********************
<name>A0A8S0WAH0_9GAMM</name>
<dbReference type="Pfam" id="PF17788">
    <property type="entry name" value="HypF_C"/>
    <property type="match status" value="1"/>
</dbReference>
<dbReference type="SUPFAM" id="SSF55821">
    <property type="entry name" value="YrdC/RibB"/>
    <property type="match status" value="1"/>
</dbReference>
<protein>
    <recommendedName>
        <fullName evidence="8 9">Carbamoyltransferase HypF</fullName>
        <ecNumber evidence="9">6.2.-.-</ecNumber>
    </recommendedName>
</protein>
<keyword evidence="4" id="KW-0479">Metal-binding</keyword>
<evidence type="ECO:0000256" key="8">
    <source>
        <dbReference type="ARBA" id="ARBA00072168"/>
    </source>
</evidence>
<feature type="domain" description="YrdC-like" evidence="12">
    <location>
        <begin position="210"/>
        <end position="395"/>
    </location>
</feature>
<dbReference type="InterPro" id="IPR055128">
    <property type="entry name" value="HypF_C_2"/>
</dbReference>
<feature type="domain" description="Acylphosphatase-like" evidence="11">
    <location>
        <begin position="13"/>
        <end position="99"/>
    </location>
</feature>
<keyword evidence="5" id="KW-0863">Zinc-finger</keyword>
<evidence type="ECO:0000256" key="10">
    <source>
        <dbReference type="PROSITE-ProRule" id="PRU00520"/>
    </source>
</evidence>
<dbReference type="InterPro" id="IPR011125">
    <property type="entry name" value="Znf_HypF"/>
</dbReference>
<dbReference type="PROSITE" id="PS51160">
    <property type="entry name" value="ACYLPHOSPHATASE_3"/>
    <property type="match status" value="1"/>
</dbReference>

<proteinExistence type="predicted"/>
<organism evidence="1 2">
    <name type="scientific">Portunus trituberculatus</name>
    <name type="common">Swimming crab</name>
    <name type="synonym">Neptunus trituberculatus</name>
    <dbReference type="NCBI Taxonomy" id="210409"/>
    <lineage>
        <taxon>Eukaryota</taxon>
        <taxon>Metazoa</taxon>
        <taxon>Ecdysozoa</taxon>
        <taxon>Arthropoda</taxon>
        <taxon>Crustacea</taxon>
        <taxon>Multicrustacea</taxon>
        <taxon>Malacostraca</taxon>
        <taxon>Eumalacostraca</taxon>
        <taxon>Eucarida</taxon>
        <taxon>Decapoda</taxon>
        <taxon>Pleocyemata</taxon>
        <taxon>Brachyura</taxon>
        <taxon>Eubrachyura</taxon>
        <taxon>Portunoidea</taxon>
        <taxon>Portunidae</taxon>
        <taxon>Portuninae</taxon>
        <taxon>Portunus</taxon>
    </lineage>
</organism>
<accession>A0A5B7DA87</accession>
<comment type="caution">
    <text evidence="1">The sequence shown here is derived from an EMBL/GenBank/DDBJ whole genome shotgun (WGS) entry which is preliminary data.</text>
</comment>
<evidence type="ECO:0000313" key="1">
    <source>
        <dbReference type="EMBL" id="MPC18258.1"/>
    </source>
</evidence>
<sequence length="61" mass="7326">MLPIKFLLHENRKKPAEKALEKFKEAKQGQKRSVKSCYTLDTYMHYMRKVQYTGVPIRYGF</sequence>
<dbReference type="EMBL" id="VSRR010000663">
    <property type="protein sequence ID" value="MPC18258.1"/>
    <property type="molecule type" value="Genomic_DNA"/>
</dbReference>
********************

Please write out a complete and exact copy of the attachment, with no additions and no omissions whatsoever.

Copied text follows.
<name>A0A8S0WAH0_9GAMM</name>
<dbReference type="Pfam" id="PF17788">
    <property type="entry name" value="HypF_C"/>
    <property type="match status" value="1"/>
</dbReference>
<dbReference type="SUPFAM" id="SSF55821">
    <property type="entry name" value="YrdC/RibB"/>
    <property type="match status" value="1"/>
</dbReference>
<protein>
    <recommendedName>
        <fullName evidence="8 9">Carbamoyltransferase HypF</fullName>
        <ecNumber evidence="9">6.2.-.-</ecNumber>
    </recommendedName>
</protein>
<keyword evidence="4" id="KW-0479">Metal-binding</keyword>
<evidence type="ECO:0000256" key="8">
    <source>
        <dbReference type="ARBA" id="ARBA00072168"/>
    </source>
</evidence>
<feature type="domain" description="YrdC-like" evidence="12">
    <location>
        <begin position="210"/>
        <end position="395"/>
    </location>
</feature>
<dbReference type="InterPro" id="IPR055128">
    <property type="entry name" value="HypF_C_2"/>
</dbReference>
<feature type="domain" description="Acylphosphatase-like" evidence="11">
    <location>
        <begin position="13"/>
        <end position="99"/>
    </location>
</feature>
<keyword evidence="5" id="KW-0863">Zinc-finger</keyword>
<evidence type="ECO:0000256" key="10">
    <source>
        <dbReference type="PROSITE-ProRule" id="PRU00520"/>
    </source>
</evidence>
<dbReference type="InterPro" id="IPR011125">
    <property type="entry name" value="Znf_HypF"/>
</dbReference>
<dbReference type="PROSITE" id="PS51160">
    <property type="entry name" value="ACYLPHOSPHATASE_3"/>
    <property type="match status" value="1"/>
</dbReference>

<proteinExistence type="predicted"/>
<organism evidence="1 2">
    <name type="scientific">Portunus trituberculatus</name>
    <name type="common">Swimming crab</name>
    <name type="synonym">Neptunus trituberculatus</name>
    <dbReference type="NCBI Taxonomy" id="210409"/>
    <lineage>
        <taxon>Eukaryota</taxon>
        <taxon>Metazoa</taxon>
        <taxon>Ecdysozoa</taxon>
        <taxon>Arthropoda</taxon>
        <taxon>Crustacea</taxon>
        <taxon>Multicrustacea</taxon>
        <taxon>Malacostraca</taxon>
        <taxon>Eumalacostraca</taxon>
        <taxon>Eucarida</taxon>
        <taxon>Decapoda</taxon>
        <taxon>Pleocyemata</taxon>
        <taxon>Brachyura</taxon>
        <taxon>Eubrachyura</taxon>
        <taxon>Portunoidea</taxon>
        <taxon>Portunidae</taxon>
        <taxon>Portuninae</taxon>
        <taxon>Portunus</taxon>
    </lineage>
</organism>
<accession>A0A5B7DA87</accession>
<comment type="caution">
    <text evidence="1">The sequence shown here is derived from an EMBL/GenBank/DDBJ whole genome shotgun (WGS) entry which is preliminary data.</text>
</comment>
<evidence type="ECO:0000313" key="1">
    <source>
        <dbReference type="EMBL" id="MPC18258.1"/>
    </source>
</evidence>
<sequence length="61" mass="7326">MLPIKFLLHENRKKPAEKALEKFKEAKQGQKRSVKSCYTLDTYMHYMRKVQYTGVPIRYGF</sequence>
<dbReference type="EMBL" id="VSRR010000663">
    <property type="protein sequence ID" value="MPC18258.1"/>
    <property type="molecule type" value="Genomic_DNA"/>
</dbReference>